His words are bonds, his oaths are oracles,
His love sincere, his thoaghts immaculate;
His tears, pare messengers sent from his heart;
His heart as far from fraud as heaven from earth.' Shakspeare.
AIR Evaline was the only daugbter of respec-

table parents. Engagements in an extensive
business kept her father much from bome;.
and her mother was of a weakly and delicate
constitution. Evaline was their all; and
their affection for her knew no bounds. She
was, therefore, brought up with every in-
dulgence which this excess of fondness could

draw forth. She early contracted an intimate friendship with Agnes, the daughter of a widow Jady, who had been left with a numerous family, and lived in the immediate neighbourhood. Agoes was edu. cated with ideas very different from those of her friend, being, of necessity and from principle, taught the profitable lessons of industry, and frugal economy, and to consider health and intellectual powers as given for higher purposes than the amusement of the possessor. The mis. spending of time, and the misapplication of these precious endowments, were impressed upon her mind as being a sources of never-failing unhappiness and calamity to the infatuated abusers of such inestimable blessings. As she had learned from experience, that useful employment constitutes pleasure, and is pregnant with advantage, it prevented time from appearing tedious; and ennui was only known to her by name.

The two friends were nearly of an age, and happened to be married about the same time. Agnes was united to a deserving man, whose dispositions exactly coincided with her own. They had not wealth, but enjoyed a competency, and were contented and happy. Evaline became the wife of a worthy man, possessed of an ample fortune. He was enamoured of her beauty, which in a great weasure blinded bim to her foibles, although these were but too obvious to others. Her conduct after marriage, bow. ever, proved so glaring, that his eyes, though reluctantly, were at last opened. Dress, equipage, and visiting, engrossed all her tbougbts and attention. Her disappointed husband fondly cherished the expectation, that time and reflection might bring round a reform; but in this he found himself greatly mistaken. In due time she brought him a son. He now hoped that the career of folly would be at an end, and flattered himself that her attention would naturally be turned to so interesting an object. But no change in the lady's couduct took place. She soon informed bins that a nurse must be provided for the child, because she would uudergo neither the fatigue nor the confinement which the discharge of that duty required. He ventured to expostulate, but was upbraided with unfeeling disregard of her happiness.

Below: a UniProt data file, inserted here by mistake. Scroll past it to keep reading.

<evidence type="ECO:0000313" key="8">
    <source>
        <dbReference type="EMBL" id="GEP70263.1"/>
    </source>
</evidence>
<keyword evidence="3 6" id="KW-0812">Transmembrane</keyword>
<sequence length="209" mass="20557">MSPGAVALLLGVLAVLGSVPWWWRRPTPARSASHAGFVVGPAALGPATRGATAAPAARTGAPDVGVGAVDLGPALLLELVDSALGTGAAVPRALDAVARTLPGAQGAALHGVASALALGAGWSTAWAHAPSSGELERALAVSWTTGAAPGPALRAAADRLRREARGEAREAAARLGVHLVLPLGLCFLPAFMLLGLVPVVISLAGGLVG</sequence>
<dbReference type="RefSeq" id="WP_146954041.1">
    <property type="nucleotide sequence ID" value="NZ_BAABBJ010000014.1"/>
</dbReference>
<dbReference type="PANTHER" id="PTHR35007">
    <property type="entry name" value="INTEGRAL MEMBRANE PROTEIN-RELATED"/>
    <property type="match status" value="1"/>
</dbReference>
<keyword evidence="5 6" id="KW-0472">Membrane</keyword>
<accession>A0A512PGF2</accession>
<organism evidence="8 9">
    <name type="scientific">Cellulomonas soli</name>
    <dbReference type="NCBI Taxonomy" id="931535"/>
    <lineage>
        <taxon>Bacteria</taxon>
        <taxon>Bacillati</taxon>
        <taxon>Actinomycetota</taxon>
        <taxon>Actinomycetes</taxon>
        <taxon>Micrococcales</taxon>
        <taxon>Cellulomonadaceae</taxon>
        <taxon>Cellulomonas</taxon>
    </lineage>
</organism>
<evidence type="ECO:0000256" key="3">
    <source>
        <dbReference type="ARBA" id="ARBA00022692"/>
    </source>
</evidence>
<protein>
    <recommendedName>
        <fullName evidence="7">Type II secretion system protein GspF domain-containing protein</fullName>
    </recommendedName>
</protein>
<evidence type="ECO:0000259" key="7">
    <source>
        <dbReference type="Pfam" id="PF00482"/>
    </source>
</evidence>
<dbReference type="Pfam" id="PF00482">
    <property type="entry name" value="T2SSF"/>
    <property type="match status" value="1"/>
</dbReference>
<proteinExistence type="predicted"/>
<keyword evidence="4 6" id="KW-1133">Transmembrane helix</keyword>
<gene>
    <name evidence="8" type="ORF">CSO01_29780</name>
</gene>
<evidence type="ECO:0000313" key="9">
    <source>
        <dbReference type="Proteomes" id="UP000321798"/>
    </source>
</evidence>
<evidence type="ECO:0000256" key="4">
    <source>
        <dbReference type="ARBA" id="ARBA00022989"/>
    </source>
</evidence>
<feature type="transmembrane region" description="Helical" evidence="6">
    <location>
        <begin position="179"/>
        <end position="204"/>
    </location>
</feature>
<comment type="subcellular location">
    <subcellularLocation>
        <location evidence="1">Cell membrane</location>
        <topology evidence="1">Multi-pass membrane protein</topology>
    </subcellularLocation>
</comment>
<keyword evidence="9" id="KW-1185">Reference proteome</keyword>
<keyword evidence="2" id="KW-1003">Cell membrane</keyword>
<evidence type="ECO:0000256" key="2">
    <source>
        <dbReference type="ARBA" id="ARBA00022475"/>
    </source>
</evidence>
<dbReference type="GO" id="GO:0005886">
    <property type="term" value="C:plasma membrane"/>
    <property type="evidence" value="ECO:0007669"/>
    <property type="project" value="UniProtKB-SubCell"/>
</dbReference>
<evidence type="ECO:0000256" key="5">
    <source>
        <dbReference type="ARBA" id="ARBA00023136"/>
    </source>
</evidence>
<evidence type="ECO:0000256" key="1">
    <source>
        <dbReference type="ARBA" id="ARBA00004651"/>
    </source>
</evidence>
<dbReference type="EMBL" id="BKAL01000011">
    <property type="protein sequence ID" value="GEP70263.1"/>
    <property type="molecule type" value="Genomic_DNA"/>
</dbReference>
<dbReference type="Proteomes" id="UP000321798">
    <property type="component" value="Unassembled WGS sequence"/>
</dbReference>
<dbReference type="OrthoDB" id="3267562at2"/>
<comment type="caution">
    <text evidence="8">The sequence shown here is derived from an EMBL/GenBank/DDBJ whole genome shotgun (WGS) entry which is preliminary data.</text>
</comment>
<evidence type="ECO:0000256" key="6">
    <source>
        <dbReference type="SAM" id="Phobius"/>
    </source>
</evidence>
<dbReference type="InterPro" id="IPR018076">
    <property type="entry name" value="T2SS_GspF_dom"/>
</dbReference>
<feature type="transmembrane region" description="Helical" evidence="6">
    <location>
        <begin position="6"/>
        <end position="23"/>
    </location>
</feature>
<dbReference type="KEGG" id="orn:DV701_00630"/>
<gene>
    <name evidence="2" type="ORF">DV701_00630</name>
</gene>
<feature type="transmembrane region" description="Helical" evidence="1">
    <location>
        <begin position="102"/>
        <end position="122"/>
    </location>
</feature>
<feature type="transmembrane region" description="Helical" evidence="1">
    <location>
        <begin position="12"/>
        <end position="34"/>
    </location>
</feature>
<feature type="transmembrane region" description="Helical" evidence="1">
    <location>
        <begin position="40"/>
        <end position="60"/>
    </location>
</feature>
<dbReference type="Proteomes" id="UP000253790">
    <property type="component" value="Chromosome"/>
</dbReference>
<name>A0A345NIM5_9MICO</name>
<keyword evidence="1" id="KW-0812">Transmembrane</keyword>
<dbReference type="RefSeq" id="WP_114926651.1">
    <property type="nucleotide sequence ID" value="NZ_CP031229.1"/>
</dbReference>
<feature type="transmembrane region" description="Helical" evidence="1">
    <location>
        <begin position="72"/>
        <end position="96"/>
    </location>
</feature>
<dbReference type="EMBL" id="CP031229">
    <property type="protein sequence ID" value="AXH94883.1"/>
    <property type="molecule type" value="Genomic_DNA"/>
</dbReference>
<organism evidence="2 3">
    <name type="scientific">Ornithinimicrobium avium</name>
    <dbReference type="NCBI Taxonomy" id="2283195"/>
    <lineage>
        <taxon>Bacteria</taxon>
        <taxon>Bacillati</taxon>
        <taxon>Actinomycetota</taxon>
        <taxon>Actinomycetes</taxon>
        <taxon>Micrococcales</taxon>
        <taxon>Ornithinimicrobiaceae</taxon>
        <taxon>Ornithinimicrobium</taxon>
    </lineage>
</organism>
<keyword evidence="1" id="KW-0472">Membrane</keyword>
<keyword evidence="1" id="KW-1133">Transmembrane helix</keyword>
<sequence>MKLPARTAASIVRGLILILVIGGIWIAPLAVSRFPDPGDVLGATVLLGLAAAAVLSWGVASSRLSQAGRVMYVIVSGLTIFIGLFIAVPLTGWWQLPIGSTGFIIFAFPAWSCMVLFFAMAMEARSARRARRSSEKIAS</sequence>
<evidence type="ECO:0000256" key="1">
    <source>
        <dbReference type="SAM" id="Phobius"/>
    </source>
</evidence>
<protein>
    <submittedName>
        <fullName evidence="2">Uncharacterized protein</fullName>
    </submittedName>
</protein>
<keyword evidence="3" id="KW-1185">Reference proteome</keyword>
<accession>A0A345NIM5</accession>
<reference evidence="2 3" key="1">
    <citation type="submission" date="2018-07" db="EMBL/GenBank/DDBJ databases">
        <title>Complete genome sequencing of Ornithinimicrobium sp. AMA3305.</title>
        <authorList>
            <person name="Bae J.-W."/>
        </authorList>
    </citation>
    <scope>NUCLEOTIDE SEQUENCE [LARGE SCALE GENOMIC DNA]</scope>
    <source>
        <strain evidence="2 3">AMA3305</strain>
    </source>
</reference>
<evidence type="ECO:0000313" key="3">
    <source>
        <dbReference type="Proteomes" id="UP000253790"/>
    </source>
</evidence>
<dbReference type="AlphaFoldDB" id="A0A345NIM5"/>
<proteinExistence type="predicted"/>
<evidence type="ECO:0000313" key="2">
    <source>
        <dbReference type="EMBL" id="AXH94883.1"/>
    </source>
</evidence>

She next became the parent of a lovely daughter, without being diverted from her injurious propensities by a concerns for her tender charge. Matters daily grew worse; and, although she saw her husband unhappy, she did not wish to consider herself the cause. As she could pot endure the want of company, she became less select in her choice, and more extravagant in her follies, until the tongue of censure at length began to exaggerate them into enormous crimes. Her husband could no longer remain silent; and, as she did not choose to be admonished, a very unpleasant altercation took place. In the course of this, she branded him with want of affection, and questioned his ever having entertained for her the regard which he professed. She supposed his motives from the beginning were mercenary; and that now, having obtained her fortune, he began to discover his dislike of her person. She had, however, been always accustomed to gratify and follow her own inclinations, and bad never, even when a child, met with either check or remonstrance from those who had a much better title to apply them, had they thought such interference necessary. She concluded with adding, that he might spare himself the pain and trouble of expressing them, as she was not disposed either to listen to his dictates, or attend to his admonitions. To the last part of her speech he made no reply, but throughout the remainder of the day appeared thoughtful and reserved; and when he addressed her, it was with a studied civility wbich she could not help feel. ing. Next morning he ordered his horse; and having put a paper into her hand, containing a reply to her cbarges, and adding a sum to the portion he received as her fortupe, exhorting her to retire to her parents, leave him the care of the children, and that she would take ber departure before bis return, and telling her that he would not return untilthe following day, hemountedand rode off.